It’s the fusion of commercial self-interest with the recognition that some problems are best solved by working together. And it’s not a bad model of human behaviour if we are to meet the World Economic Forum’s goal this year to address the problems of “a fractured world”.

Imminent benefits.

The article points out that the benefits and advantages of 5G technology are expected to be available sometime in 2019. We believe 5G will change the world even more profoundly than 3G and 4G; that it will be as revolutionary as electricity or the automobile, benefitting entire economies and entire societies.

Developing nations have rivalled or surpassed their industrialised counterparts in benefiting from the deployment of mobile technology, and there’s every reason to think 5G will have an even bigger levelling effect than its predecessors.

The article adds that economists estimate the global economic impact of 5G in new goods and services will reach $12 trillion by 2035 as 5G moves mobile technology from connecting people to people and information, towards connecting people to everything.

Unapparent benefits.

The article points out that many of the benefits probably aren’t yet apparent to us. Wireless network operators initially resisted proposals to give their customers mobile access to the internet, questioning why they would want it. At the dawn of 4G’s adoption no one could have predicted the new business models that grew on the back of mobile broadband, like Uber, Spotify and Facebook.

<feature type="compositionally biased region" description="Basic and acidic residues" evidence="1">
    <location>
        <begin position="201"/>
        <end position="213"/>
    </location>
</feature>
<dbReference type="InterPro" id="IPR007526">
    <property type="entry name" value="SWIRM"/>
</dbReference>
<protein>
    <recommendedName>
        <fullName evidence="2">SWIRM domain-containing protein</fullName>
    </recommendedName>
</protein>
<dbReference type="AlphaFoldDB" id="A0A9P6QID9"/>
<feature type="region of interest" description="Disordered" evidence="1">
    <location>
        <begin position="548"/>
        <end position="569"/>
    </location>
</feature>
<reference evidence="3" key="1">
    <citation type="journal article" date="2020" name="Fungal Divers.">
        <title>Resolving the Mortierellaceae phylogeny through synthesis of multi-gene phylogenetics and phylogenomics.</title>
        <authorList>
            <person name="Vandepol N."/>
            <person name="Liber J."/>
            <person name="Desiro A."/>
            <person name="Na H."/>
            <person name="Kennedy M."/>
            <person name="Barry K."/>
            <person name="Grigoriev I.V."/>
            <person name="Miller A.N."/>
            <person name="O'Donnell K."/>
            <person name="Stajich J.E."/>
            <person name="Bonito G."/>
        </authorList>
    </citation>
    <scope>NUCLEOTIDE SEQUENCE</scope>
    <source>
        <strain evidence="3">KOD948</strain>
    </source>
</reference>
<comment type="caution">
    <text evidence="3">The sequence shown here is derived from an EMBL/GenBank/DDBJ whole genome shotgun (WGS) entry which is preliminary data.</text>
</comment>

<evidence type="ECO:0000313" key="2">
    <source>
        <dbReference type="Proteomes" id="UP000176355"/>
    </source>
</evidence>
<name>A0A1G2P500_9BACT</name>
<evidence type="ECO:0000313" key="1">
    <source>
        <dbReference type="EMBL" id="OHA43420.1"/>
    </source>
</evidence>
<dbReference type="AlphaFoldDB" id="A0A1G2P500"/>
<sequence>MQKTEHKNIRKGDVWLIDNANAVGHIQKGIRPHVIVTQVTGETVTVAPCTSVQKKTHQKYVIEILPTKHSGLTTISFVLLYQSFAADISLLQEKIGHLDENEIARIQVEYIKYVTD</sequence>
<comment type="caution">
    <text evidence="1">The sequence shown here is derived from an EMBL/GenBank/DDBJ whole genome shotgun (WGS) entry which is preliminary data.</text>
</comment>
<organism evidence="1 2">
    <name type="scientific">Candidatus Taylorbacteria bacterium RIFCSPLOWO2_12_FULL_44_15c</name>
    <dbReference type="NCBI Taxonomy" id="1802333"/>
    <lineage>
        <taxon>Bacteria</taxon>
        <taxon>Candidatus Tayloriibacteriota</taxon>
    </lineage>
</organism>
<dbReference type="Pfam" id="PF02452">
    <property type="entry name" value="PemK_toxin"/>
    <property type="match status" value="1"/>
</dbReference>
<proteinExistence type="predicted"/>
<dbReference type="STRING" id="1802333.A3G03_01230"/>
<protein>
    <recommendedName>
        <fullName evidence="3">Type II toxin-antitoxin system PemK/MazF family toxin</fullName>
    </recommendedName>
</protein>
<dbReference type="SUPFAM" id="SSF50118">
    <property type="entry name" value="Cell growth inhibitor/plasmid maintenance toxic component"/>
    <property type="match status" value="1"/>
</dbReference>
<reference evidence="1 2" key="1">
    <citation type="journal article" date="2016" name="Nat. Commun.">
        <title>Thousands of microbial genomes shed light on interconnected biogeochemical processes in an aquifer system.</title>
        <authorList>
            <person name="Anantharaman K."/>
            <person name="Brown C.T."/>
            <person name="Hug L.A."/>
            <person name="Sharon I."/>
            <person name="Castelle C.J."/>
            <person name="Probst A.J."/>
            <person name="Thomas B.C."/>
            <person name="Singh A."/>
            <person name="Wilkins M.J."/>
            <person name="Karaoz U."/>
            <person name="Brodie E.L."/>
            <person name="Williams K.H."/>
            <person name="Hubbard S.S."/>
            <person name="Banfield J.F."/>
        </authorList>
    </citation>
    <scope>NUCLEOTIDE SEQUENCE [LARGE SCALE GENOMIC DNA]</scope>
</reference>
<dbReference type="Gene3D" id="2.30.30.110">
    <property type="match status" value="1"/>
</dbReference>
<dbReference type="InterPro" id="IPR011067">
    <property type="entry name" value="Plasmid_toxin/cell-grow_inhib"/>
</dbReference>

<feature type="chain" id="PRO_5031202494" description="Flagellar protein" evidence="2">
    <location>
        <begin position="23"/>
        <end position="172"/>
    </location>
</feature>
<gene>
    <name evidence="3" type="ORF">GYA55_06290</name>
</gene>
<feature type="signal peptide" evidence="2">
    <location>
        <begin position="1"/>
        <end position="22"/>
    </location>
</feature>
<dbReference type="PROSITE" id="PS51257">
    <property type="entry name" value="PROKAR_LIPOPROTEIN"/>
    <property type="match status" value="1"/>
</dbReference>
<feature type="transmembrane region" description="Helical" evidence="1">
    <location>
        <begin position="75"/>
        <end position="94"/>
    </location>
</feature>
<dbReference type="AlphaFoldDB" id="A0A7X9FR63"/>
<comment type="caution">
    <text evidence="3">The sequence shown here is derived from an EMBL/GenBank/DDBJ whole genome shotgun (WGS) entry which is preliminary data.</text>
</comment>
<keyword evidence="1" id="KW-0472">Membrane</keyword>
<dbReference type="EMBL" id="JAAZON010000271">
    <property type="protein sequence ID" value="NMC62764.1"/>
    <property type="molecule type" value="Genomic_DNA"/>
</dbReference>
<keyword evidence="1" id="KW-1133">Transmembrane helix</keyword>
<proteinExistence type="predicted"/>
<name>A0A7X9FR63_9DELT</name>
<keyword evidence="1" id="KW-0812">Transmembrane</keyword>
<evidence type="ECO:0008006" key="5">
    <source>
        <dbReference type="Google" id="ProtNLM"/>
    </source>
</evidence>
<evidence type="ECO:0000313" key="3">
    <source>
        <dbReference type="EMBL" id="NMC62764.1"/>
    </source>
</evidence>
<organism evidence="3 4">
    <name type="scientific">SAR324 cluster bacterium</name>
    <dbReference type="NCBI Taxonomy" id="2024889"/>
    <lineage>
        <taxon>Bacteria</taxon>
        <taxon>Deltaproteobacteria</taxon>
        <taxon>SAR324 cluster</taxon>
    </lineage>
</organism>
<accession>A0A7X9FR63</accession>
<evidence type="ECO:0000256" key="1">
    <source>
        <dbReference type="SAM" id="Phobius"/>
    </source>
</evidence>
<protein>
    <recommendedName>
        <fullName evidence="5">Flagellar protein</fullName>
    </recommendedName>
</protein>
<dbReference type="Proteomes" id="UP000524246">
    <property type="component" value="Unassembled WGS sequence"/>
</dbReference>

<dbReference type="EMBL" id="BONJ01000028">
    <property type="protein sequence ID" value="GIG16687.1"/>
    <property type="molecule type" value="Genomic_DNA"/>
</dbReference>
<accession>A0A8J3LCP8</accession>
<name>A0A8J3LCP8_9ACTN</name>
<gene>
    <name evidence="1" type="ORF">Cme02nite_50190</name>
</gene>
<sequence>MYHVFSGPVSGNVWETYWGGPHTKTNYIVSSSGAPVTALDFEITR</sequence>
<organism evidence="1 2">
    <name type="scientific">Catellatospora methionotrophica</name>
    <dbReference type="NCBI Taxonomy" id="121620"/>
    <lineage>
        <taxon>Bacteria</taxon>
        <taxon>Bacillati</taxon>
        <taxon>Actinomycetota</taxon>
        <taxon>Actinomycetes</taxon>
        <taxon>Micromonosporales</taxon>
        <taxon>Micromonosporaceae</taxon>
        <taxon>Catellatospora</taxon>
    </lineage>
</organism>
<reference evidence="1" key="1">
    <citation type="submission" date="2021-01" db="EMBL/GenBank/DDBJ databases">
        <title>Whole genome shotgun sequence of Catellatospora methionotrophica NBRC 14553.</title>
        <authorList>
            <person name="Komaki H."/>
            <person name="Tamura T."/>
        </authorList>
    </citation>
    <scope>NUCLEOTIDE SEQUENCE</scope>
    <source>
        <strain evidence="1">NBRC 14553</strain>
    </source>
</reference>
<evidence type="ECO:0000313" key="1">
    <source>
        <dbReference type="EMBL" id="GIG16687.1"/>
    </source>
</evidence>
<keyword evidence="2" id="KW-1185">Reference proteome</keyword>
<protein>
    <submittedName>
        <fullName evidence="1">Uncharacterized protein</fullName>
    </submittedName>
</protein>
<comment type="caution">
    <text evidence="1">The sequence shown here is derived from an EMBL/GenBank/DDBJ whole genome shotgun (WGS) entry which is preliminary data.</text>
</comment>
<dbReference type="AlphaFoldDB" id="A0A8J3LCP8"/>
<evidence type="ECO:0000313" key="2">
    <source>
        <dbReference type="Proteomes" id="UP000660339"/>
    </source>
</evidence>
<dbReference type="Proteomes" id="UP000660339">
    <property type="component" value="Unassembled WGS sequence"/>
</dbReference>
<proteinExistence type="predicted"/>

Now, according to the European Patent Office, the number of patent applications related to “smart connected objects” has surged 54% over the last three years, suggesting new, related and as-yet unknown inventions will arrive even before 5G becomes available.

The article adds that this is news that should encourage us amid glum commentaries on the state of the world. There is promise yet in what we’re capable of achieving.

Not all rosy.

It’s not all rosy when it comes to 5G.

I recently read an article which points out that the level of awareness and certain hype around 5G has been increasing rapidly over recent years, and now it seems that we reached a peak in a sense that almost everybody knows that something called 5G is coming.

Some phone manufacturers pledge to launch a 5G device this year, AT&T uses a 5G network icon for its services, governments discuss if the Chinese companies should be allowed to build the infrastructure, and first beta tests are being undertaken.